An Orrick pro bono client of Ethiopian citizenship was officially recognized as a refugee by Japan’s Ministry of Justice under the Immigration Control and Refugee Recognition Act.
By international standards, the number of people recognized as refugees by the Japanese government is extremely low: in 2016, only 28 out of 10,901 applications were successful. Moreover, very few cases have been reported of a successful application in Japan by an Ethiopian citizen. Despite reports of a rapid increase in applications for refugee recognition in recent years, commentators have observed that the Ministry of Justice has declined the applications of many apparently qualified applicants.
Applicants for recognition as refugees often find it difficult to navigate Japan’s application procedures without professional support. For example, experts note that applicants bear much of the burden to prove that they are refugees, a process that requires the applicant to prepare materials regarding the state of human rights in their country of origin and prepare or gather statements and/or supporting opinions describing the applicant’s personal experience of persecution. Through its pro bono activities, Orrick works with the nonprofit organization Japan Association for Refugees (JAR) to provide legal and other assistance to applicants who would not otherwise have the resources to secure professional support.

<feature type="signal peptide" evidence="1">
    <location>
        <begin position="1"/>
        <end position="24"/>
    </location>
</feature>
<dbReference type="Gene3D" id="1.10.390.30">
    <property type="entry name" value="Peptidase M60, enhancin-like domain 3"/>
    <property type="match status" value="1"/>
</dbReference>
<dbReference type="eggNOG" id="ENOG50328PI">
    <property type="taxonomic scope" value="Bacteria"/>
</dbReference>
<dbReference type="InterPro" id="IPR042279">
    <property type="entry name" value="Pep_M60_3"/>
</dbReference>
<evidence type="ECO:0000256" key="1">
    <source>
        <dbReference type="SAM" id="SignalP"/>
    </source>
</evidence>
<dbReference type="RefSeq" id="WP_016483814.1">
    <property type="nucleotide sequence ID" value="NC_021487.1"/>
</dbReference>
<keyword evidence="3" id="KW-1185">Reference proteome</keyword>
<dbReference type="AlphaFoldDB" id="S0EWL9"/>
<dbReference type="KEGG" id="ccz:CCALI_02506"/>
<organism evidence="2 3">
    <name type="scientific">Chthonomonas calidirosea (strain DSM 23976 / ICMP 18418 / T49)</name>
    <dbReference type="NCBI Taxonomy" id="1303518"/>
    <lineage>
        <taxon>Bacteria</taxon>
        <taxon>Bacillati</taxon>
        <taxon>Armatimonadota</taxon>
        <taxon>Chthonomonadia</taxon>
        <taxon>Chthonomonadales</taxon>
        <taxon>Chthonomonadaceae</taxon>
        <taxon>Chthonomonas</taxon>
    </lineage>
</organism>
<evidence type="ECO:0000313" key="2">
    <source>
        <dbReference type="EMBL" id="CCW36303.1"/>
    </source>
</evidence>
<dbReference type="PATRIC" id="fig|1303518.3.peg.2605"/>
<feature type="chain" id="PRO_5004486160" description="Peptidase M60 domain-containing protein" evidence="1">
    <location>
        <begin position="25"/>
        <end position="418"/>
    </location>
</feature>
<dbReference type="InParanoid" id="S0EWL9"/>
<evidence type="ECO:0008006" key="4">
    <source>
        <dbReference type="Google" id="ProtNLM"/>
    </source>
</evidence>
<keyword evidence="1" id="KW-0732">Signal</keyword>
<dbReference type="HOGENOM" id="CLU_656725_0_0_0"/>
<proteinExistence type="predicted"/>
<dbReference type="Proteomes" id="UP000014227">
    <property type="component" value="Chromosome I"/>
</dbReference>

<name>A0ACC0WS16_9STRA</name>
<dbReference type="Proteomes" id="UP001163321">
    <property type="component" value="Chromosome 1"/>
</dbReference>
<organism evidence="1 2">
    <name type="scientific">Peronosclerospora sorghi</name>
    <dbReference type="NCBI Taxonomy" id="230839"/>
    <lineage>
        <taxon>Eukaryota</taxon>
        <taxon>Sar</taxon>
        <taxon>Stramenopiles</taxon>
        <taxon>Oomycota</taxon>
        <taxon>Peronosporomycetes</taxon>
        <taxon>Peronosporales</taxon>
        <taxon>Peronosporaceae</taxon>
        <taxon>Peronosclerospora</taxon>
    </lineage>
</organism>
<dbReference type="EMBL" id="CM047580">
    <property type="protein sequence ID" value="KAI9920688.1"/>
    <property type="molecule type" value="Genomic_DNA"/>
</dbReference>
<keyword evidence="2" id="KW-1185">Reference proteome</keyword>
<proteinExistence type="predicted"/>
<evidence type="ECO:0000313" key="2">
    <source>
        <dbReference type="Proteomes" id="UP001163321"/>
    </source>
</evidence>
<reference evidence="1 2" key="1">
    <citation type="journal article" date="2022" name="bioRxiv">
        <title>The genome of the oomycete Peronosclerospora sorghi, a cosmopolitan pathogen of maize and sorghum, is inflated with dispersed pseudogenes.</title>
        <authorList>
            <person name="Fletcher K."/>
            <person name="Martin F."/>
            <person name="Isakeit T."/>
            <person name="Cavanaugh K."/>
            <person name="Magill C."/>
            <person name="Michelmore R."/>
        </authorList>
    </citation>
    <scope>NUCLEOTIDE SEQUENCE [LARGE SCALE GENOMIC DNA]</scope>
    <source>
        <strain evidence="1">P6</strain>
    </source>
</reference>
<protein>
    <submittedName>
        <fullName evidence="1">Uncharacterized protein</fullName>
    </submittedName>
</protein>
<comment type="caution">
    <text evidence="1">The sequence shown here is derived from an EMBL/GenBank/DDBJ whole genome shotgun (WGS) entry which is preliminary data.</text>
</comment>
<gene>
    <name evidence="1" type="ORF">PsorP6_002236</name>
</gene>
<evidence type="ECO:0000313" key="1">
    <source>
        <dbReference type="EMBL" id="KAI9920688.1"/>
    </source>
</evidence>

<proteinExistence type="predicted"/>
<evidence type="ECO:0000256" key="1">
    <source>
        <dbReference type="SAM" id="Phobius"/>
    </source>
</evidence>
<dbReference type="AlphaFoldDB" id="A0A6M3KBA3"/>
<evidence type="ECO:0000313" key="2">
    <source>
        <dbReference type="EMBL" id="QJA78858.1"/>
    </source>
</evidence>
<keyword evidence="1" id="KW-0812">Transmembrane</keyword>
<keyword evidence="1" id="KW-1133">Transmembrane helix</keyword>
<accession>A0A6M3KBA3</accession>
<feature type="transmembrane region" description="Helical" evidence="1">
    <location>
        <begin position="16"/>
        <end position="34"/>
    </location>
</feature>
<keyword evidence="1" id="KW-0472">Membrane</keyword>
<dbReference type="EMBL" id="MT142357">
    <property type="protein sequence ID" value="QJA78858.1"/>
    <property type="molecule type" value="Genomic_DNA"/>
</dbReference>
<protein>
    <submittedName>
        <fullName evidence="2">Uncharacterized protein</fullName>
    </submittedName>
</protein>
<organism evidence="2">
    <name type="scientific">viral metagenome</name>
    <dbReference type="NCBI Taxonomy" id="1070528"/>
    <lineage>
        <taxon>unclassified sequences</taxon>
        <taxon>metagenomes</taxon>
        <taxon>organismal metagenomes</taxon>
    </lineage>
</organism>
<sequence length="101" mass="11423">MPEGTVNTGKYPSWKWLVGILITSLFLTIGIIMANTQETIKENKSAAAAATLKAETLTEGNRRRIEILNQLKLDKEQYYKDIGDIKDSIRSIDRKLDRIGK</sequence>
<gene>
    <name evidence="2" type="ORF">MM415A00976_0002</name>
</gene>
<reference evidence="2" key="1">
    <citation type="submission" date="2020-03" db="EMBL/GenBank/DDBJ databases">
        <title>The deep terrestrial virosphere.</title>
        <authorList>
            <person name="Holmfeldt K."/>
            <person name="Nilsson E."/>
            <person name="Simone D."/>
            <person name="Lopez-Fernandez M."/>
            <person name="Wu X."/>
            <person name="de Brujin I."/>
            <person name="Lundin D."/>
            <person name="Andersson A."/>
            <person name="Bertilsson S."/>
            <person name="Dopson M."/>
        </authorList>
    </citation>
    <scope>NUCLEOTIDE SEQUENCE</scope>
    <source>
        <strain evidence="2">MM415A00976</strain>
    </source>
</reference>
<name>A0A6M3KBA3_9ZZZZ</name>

With JAR’s assistance, the Ethiopian citizen in this case applied for recognition as a refugee while visiting Japan to avoid persecution in Ethiopia. Orrick and the legal department of Goldman Sachs Japan Securities Co., Ltd. became involved soon after the initial application and supported the applicant in the preparation and submission of supporting materials, a legal opinion, and related matters.
From Orrick’s Tokyo office, Masao Fujino and Kei Kato engaged in activities such as submitting opinions on behalf of the applicant, with support from Hiroki Sugita, Ben Spitz, Megumi Kataoka, Jean Luyat (now in Orrick’s New York office), and Kersten Broms (a former intern).